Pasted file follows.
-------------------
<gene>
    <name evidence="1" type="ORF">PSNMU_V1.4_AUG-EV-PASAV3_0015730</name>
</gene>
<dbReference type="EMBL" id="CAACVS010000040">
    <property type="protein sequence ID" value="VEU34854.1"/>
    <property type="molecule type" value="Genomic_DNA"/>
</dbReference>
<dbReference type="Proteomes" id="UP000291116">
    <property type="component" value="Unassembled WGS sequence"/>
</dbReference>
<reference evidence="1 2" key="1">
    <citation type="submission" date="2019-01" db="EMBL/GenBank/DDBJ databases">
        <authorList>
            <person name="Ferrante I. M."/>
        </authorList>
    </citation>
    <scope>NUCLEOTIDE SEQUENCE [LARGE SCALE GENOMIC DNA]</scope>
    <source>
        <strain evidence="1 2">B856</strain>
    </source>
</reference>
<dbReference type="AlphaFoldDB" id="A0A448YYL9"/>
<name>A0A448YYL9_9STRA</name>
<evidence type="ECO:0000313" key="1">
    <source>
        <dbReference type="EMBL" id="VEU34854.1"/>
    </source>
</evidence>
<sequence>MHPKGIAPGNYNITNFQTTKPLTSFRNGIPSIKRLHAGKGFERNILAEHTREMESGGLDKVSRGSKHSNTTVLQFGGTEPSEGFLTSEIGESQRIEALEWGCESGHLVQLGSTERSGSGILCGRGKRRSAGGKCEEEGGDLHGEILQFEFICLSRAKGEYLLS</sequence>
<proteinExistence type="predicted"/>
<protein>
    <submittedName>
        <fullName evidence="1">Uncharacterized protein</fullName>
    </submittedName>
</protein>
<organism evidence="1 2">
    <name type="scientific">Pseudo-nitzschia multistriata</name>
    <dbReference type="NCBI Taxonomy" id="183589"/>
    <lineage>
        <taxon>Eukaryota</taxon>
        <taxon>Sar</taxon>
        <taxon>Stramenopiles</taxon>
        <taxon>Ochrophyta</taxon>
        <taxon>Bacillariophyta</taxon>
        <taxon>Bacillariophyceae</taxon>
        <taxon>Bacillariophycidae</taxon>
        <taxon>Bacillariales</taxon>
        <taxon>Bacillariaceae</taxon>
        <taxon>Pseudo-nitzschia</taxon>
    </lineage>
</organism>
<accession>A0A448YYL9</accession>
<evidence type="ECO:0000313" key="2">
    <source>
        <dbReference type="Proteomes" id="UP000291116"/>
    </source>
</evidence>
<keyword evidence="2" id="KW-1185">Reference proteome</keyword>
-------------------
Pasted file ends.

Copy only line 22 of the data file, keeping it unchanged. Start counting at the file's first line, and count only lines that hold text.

<dbReference type="AlphaFoldDB" id="A0A448YYL9"/>